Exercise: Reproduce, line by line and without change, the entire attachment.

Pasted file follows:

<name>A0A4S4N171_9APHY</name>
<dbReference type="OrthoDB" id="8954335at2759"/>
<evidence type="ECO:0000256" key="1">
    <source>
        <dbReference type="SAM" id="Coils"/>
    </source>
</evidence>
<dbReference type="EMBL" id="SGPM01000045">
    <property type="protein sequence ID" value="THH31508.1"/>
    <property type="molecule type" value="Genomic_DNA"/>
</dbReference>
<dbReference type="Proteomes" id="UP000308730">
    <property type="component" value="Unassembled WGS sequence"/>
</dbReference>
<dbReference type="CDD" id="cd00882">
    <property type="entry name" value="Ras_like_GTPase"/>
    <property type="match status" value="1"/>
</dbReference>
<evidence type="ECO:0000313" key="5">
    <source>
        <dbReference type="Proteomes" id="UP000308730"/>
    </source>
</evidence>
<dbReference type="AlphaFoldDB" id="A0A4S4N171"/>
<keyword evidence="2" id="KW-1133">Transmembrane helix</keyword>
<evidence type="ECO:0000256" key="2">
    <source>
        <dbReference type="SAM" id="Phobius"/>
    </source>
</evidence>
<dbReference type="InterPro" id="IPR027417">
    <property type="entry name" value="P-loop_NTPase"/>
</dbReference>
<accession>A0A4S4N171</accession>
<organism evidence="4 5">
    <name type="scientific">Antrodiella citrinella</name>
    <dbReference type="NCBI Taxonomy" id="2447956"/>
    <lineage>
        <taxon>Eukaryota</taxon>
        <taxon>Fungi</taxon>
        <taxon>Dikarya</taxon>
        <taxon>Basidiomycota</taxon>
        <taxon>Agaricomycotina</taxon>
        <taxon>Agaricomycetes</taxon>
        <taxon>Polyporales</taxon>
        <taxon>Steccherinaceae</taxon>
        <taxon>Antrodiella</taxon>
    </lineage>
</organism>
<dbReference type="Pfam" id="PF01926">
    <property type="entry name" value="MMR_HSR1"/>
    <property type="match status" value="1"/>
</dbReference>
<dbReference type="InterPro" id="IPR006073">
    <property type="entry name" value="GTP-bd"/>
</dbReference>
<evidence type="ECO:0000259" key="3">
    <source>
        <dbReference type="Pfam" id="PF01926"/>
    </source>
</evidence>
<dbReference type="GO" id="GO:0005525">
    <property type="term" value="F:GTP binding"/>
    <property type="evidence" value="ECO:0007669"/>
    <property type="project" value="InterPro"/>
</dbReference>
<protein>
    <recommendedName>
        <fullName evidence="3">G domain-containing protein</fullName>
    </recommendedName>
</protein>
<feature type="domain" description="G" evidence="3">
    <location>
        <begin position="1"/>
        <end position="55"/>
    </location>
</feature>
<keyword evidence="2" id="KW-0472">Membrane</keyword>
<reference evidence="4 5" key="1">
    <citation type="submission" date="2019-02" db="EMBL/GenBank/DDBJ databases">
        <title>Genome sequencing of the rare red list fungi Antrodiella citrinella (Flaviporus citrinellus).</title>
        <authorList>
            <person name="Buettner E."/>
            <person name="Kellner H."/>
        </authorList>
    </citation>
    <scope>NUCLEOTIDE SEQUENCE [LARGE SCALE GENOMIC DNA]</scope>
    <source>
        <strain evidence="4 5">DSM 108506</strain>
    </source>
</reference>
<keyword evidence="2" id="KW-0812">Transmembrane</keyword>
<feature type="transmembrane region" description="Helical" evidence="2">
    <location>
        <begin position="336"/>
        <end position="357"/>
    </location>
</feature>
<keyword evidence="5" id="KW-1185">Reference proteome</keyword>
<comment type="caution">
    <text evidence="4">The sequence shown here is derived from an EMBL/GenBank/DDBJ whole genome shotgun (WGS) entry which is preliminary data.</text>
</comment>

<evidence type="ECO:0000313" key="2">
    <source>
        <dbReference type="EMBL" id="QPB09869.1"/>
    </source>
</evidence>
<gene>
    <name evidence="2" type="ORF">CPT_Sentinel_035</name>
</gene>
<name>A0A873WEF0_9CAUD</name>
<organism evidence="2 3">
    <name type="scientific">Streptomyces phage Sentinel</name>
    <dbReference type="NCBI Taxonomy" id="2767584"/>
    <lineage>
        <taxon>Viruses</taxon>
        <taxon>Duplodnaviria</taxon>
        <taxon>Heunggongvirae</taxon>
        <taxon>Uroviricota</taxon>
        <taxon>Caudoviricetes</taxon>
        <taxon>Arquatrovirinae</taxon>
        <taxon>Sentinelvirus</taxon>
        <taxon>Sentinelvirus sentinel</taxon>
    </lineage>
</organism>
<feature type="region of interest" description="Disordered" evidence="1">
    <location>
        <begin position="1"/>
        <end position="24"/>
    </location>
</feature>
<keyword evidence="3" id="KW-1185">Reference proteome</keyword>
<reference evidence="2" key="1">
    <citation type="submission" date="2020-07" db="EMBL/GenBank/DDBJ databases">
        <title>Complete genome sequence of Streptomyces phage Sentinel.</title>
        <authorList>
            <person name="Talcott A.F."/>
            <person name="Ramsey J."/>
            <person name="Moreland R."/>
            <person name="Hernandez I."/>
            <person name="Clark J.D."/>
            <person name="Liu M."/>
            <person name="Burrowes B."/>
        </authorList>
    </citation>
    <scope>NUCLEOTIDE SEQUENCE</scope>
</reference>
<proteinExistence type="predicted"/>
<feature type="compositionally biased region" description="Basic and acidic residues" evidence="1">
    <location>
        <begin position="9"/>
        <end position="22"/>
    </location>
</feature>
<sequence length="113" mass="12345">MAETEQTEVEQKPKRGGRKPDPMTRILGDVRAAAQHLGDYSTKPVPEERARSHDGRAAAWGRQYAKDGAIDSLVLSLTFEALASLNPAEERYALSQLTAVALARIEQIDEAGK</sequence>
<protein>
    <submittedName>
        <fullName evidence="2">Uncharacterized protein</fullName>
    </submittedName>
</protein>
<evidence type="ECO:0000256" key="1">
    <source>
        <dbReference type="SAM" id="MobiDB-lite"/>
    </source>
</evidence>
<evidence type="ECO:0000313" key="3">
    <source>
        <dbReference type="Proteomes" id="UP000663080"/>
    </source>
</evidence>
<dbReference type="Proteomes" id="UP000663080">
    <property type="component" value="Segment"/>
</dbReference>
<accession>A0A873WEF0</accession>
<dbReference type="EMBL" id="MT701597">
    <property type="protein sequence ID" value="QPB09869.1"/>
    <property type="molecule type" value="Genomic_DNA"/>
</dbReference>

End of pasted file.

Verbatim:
<name>A0A4S4N171_9APHY</name>
<dbReference type="OrthoDB" id="8954335at2759"/>
<evidence type="ECO:0000256" key="1">
    <source>
        <dbReference type="SAM" id="Coils"/>
    </source>
</evidence>
<dbReference type="EMBL" id="SGPM01000045">
    <property type="protein sequence ID" value="THH31508.1"/>
    <property type="molecule type" value="Genomic_DNA"/>
</dbReference>
<dbReference type="Proteomes" id="UP000308730">
    <property type="component" value="Unassembled WGS sequence"/>
</dbReference>
<dbReference type="CDD" id="cd00882">
    <property type="entry name" value="Ras_like_GTPase"/>
    <property type="match status" value="1"/>
</dbReference>
<evidence type="ECO:0000313" key="5">
    <source>
        <dbReference type="Proteomes" id="UP000308730"/>
    </source>
</evidence>
<dbReference type="AlphaFoldDB" id="A0A4S4N171"/>
<keyword evidence="2" id="KW-1133">Transmembrane helix</keyword>
<evidence type="ECO:0000256" key="2">
    <source>
        <dbReference type="SAM" id="Phobius"/>
    </source>
</evidence>
<dbReference type="InterPro" id="IPR027417">
    <property type="entry name" value="P-loop_NTPase"/>
</dbReference>
<accession>A0A4S4N171</accession>
<organism evidence="4 5">
    <name type="scientific">Antrodiella citrinella</name>
    <dbReference type="NCBI Taxonomy" id="2447956"/>
    <lineage>
        <taxon>Eukaryota</taxon>
        <taxon>Fungi</taxon>
        <taxon>Dikarya</taxon>
        <taxon>Basidiomycota</taxon>
        <taxon>Agaricomycotina</taxon>
        <taxon>Agaricomycetes</taxon>
        <taxon>Polyporales</taxon>
        <taxon>Steccherinaceae</taxon>
        <taxon>Antrodiella</taxon>
    </lineage>
</organism>
<dbReference type="Pfam" id="PF01926">
    <property type="entry name" value="MMR_HSR1"/>
    <property type="match status" value="1"/>
</dbReference>
<dbReference type="InterPro" id="IPR006073">
    <property type="entry name" value="GTP-bd"/>
</dbReference>
<evidence type="ECO:0000259" key="3">
    <source>
        <dbReference type="Pfam" id="PF01926"/>
    </source>
</evidence>
<dbReference type="GO" id="GO:0005525">
    <property type="term" value="F:GTP binding"/>
    <property type="evidence" value="ECO:0007669"/>
    <property type="project" value="InterPro"/>
</dbReference>
<protein>
    <recommendedName>
        <fullName evidence="3">G domain-containing protein</fullName>
    </recommendedName>
</protein>
<feature type="domain" description="G" evidence="3">
    <location>
        <begin position="1"/>
        <end position="55"/>
    </location>
</feature>
<keyword evidence="2" id="KW-0472">Membrane</keyword>
<reference evidence="4 5" key="1">
    <citation type="submission" date="2019-02" db="EMBL/GenBank/DDBJ databases">
        <title>Genome sequencing of the rare red list fungi Antrodiella citrinella (Flaviporus citrinellus).</title>
        <authorList>
            <person name="Buettner E."/>
            <person name="Kellner H."/>
        </authorList>
    </citation>
    <scope>NUCLEOTIDE SEQUENCE [LARGE SCALE GENOMIC DNA]</scope>
    <source>
        <strain evidence="4 5">DSM 108506</strain>
    </source>
</reference>
<keyword evidence="2" id="KW-0812">Transmembrane</keyword>
<feature type="transmembrane region" description="Helical" evidence="2">
    <location>
        <begin position="336"/>
        <end position="357"/>
    </location>
</feature>
<keyword evidence="5" id="KW-1185">Reference proteome</keyword>
<comment type="caution">
    <text evidence="4">The sequence shown here is derived from an EMBL/GenBank/DDBJ whole genome shotgun (WGS) entry which is preliminary data.</text>
</comment>

<evidence type="ECO:0000313" key="2">
    <source>
        <dbReference type="EMBL" id="QPB09869.1"/>
    </source>
</evidence>
<gene>
    <name evidence="2" type="ORF">CPT_Sentinel_035</name>
</gene>
<name>A0A873WEF0_9CAUD</name>
<organism evidence="2 3">
    <name type="scientific">Streptomyces phage Sentinel</name>
    <dbReference type="NCBI Taxonomy" id="2767584"/>
    <lineage>
        <taxon>Viruses</taxon>
        <taxon>Duplodnaviria</taxon>
        <taxon>Heunggongvirae</taxon>
        <taxon>Uroviricota</taxon>
        <taxon>Caudoviricetes</taxon>
        <taxon>Arquatrovirinae</taxon>
        <taxon>Sentinelvirus</taxon>
        <taxon>Sentinelvirus sentinel</taxon>
    </lineage>
</organism>
<feature type="region of interest" description="Disordered" evidence="1">
    <location>
        <begin position="1"/>
        <end position="24"/>
    </location>
</feature>
<keyword evidence="3" id="KW-1185">Reference proteome</keyword>
<reference evidence="2" key="1">
    <citation type="submission" date="2020-07" db="EMBL/GenBank/DDBJ databases">
        <title>Complete genome sequence of Streptomyces phage Sentinel.</title>
        <authorList>
            <person name="Talcott A.F."/>
            <person name="Ramsey J."/>
            <person name="Moreland R."/>
            <person name="Hernandez I."/>
            <person name="Clark J.D."/>
            <person name="Liu M."/>
            <person name="Burrowes B."/>
        </authorList>
    </citation>
    <scope>NUCLEOTIDE SEQUENCE</scope>
</reference>
<proteinExistence type="predicted"/>
<feature type="compositionally biased region" description="Basic and acidic residues" evidence="1">
    <location>
        <begin position="9"/>
        <end position="22"/>
    </location>
</feature>
<sequence length="113" mass="12345">MAETEQTEVEQKPKRGGRKPDPMTRILGDVRAAAQHLGDYSTKPVPEERARSHDGRAAAWGRQYAKDGAIDSLVLSLTFEALASLNPAEERYALSQLTAVALARIEQIDEAGK</sequence>
<protein>
    <submittedName>
        <fullName evidence="2">Uncharacterized protein</fullName>
    </submittedName>
</protein>
<evidence type="ECO:0000256" key="1">
    <source>
        <dbReference type="SAM" id="MobiDB-lite"/>
    </source>
</evidence>
<evidence type="ECO:0000313" key="3">
    <source>
        <dbReference type="Proteomes" id="UP000663080"/>
    </source>
</evidence>
<dbReference type="Proteomes" id="UP000663080">
    <property type="component" value="Segment"/>
</dbReference>
<accession>A0A873WEF0</accession>
<dbReference type="EMBL" id="MT701597">
    <property type="protein sequence ID" value="QPB09869.1"/>
    <property type="molecule type" value="Genomic_DNA"/>
</dbReference>